Invoke Cortana-powered speaker

Lynne Hanson
May 9, 2017

Harman Kardon's Invoke speaker, the Microsoft Cortana-powered answer to the Google Home and Amazon Echo, will ship this fall according to a preview page with the first official images of the tabletop device. The Invoke smart speaker, manufactured by Samsung-owned Harman Kardon, will be exclusive to the United States and requires a Windows 10 PC or smartphone with Microsoft's Cortana app in order to work. By partnering with Skype (which, like Cortana, is owned by Microsoft), the Invoke will support Skype, phone and landline calls. Microsoft shared a year ago that the Cortana Devices SDK was then in private preview and would be made available more broadly in 2017.

Cortana: Cortana is your truly personal digital assistant created to help you be more productive.

As for the features, the Invoke speaker is powered by Harman Kardon's legacy audio technology and projects sound at 360 degrees. So the already smart and flexible Cortana will likely be able to expand her capabilities in the months running up to the Harman Kardon Invoke launch.

Microsoft's voice assistant, named Cortana, will power the device.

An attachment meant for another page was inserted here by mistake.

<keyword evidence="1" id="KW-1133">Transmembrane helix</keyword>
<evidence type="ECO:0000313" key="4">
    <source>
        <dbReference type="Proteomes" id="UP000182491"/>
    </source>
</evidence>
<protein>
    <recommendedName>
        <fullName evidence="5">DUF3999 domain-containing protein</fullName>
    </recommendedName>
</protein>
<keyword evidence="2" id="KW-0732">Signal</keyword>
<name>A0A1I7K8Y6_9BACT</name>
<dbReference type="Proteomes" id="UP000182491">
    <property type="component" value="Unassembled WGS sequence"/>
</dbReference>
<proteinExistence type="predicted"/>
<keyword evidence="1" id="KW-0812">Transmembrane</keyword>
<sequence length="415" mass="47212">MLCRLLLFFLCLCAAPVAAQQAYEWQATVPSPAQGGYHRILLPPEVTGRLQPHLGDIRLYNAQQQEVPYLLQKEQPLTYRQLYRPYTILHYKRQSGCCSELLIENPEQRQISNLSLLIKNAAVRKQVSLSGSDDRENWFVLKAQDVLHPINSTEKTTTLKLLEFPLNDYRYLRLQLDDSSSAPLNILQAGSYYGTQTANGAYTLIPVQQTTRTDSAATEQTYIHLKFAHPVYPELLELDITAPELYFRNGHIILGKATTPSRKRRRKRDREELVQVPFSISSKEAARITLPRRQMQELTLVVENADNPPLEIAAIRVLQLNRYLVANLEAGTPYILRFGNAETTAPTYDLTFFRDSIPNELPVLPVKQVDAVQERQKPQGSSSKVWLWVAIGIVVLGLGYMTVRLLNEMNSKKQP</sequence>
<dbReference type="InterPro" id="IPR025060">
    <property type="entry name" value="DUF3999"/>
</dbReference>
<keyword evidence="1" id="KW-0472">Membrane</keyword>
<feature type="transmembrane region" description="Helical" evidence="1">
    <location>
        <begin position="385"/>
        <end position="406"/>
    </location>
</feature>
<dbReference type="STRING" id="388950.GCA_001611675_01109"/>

Like the Amazon Echo, far-field voice recognition technology with seven microphones will allow the speaker to recognize commands event from across a crowded room.

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Harman Kardon wants those interested in the Invoke to register for notifications.

The biggest edge the Invoke will have over the Echo and Home will be its voice calling.

Pricing details have yet to be announced.

Harman's product is also notable because of its potential for audio quality.

For Microsoft, the Invoke aids the company's long-term plans for its Cortana assistant. It will only be available in the USA and must be paired with a phone running iOS 8.0 or higher, Android 4.1.2 or higher, or the Windows 10 Mobile Creators Update. Big tech companies like Microsoft, Amazon, and Google have invested millions of dollars in their respective digital assistants, which they believe will be a major way that consumers will interact with computers-joining the standard keyboard, mouse, and touchscreen.

Other reports by TheDailyFarc

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